The antique Christian “appropriation” of Hebrew by the Early Church Fathers was succeeded historically by a kind of scholarly appropriation that resulted in the emergence of a “ready-made India” founded on a new discourse about Sanskrit. In a world governed by romanticist visions undergirded with colonial aspirations, in a historical period between a Christianity weakened by Enlightenment philosophers and the advancement of scientistic secularism, certain scholarly fables about a primordial India came to resemble the fables about Hebrew. In this race toward the discovery of human origins, the new “Aryan Bible” required a new language of paradise: Sanskrit. Can one then say that India was appropriated within a scholarly environment that was being pulled between Christianity, secularism and scientism? Since our investigations have allowed us to demonstrate that this hypothesis is plausible, it is necessary to test this hypothesis through the clarification of the historical contexts, intellectual dynamics, and theological and political fields of action in which myth and reason mutually reinforce one another. While underlining the political stakes of the comparative method of anthropology, this article also recalls that not so long ago, knowledge of ancient and modern humanities often bore the mark of racial sciences that influenced all university disciplines from the early 19th century to the late 1940s.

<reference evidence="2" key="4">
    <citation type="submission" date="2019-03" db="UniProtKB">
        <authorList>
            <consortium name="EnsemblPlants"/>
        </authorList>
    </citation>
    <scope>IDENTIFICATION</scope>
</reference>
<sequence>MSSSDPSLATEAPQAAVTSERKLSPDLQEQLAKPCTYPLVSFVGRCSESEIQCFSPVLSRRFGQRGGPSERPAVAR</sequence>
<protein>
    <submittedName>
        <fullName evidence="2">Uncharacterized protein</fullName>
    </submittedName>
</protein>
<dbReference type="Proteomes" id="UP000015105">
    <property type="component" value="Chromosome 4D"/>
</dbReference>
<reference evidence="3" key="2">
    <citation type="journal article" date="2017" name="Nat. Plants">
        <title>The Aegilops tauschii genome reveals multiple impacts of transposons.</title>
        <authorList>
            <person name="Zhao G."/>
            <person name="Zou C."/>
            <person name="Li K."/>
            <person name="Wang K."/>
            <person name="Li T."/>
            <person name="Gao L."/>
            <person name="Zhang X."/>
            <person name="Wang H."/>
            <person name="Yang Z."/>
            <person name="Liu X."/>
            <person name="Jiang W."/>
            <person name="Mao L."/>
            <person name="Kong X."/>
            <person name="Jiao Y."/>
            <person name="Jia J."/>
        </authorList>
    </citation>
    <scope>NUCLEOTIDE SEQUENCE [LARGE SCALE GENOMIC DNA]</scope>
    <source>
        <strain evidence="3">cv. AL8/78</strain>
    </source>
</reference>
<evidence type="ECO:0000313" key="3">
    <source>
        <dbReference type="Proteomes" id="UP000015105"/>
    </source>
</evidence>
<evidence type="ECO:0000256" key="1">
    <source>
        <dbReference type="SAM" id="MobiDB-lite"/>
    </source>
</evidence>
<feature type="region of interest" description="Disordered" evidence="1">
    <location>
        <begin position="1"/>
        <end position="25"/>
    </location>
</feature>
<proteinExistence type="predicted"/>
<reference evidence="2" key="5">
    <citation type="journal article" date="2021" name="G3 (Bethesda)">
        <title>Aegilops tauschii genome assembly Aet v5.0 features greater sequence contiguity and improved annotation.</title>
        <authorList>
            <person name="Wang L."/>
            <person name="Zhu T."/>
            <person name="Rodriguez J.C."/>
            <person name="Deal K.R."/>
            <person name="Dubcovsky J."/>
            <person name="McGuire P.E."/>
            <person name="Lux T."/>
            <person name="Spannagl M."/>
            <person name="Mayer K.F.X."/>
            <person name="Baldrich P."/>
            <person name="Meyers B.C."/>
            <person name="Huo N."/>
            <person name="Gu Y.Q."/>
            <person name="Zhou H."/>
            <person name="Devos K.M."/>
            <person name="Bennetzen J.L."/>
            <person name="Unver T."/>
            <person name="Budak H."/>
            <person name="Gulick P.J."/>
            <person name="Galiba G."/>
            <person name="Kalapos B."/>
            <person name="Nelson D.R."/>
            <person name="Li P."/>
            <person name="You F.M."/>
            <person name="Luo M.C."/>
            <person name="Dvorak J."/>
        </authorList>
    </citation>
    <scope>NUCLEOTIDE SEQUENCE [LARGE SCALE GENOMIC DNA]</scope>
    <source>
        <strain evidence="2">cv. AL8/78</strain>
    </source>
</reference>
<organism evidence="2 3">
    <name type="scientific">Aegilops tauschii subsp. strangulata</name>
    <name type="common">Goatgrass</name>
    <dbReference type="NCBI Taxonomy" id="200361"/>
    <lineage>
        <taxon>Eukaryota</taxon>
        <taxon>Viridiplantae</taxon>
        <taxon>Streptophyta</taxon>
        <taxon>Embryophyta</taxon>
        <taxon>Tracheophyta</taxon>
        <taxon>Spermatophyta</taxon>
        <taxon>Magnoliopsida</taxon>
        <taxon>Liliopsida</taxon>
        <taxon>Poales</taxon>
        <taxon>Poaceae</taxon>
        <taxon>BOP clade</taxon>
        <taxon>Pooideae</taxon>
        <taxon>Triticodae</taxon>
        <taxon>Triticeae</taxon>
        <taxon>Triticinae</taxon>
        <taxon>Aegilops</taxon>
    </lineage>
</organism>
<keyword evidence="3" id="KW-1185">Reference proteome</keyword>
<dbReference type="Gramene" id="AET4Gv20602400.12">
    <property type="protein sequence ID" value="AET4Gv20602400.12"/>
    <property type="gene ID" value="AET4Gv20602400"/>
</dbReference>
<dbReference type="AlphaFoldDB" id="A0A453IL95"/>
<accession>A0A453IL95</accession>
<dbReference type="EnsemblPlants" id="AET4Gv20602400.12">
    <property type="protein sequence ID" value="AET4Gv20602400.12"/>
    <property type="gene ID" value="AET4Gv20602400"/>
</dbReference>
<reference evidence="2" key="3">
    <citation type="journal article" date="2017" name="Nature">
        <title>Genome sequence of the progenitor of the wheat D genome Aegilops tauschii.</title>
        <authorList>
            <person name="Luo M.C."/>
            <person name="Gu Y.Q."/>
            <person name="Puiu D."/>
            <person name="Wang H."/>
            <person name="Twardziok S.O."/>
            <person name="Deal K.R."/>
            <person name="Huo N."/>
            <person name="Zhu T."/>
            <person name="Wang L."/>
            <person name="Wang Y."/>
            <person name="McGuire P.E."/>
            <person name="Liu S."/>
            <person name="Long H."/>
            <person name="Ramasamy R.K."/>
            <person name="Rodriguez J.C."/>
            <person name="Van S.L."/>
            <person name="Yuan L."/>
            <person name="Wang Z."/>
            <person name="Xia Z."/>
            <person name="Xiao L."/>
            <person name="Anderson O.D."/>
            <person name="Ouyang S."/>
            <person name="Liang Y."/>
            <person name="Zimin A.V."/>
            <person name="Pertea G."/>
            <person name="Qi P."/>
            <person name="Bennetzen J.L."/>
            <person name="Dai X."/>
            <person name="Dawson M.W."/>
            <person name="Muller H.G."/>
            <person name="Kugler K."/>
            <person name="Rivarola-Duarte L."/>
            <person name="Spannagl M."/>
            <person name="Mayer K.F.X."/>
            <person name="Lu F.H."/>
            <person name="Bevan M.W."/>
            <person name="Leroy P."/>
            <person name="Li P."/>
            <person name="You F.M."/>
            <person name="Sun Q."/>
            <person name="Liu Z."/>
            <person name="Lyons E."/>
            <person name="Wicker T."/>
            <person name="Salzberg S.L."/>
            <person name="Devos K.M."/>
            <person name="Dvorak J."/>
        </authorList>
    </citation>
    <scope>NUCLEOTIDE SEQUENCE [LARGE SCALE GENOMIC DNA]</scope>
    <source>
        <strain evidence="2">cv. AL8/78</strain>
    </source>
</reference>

The contributions assembled in this special issue were originally presented at a conference entitled Semitic Philology within European Intellectual History: Constructions of Race, Religion and Language in Scholarly Practice, which was dedicated to examining the constructions, contestations, genealogies and workings of discourses about Semites, Semitic languages, religions and literatures in European scholarship.
Held in Berlin at the Freie Universität Berlin and Forum Transregionale Studien on 19-21 June 2013, the conference was the outcome of a year-long seminar devoted to revisiting the histories and politics of discourses on race, religion and language in European scholarship. The academic field of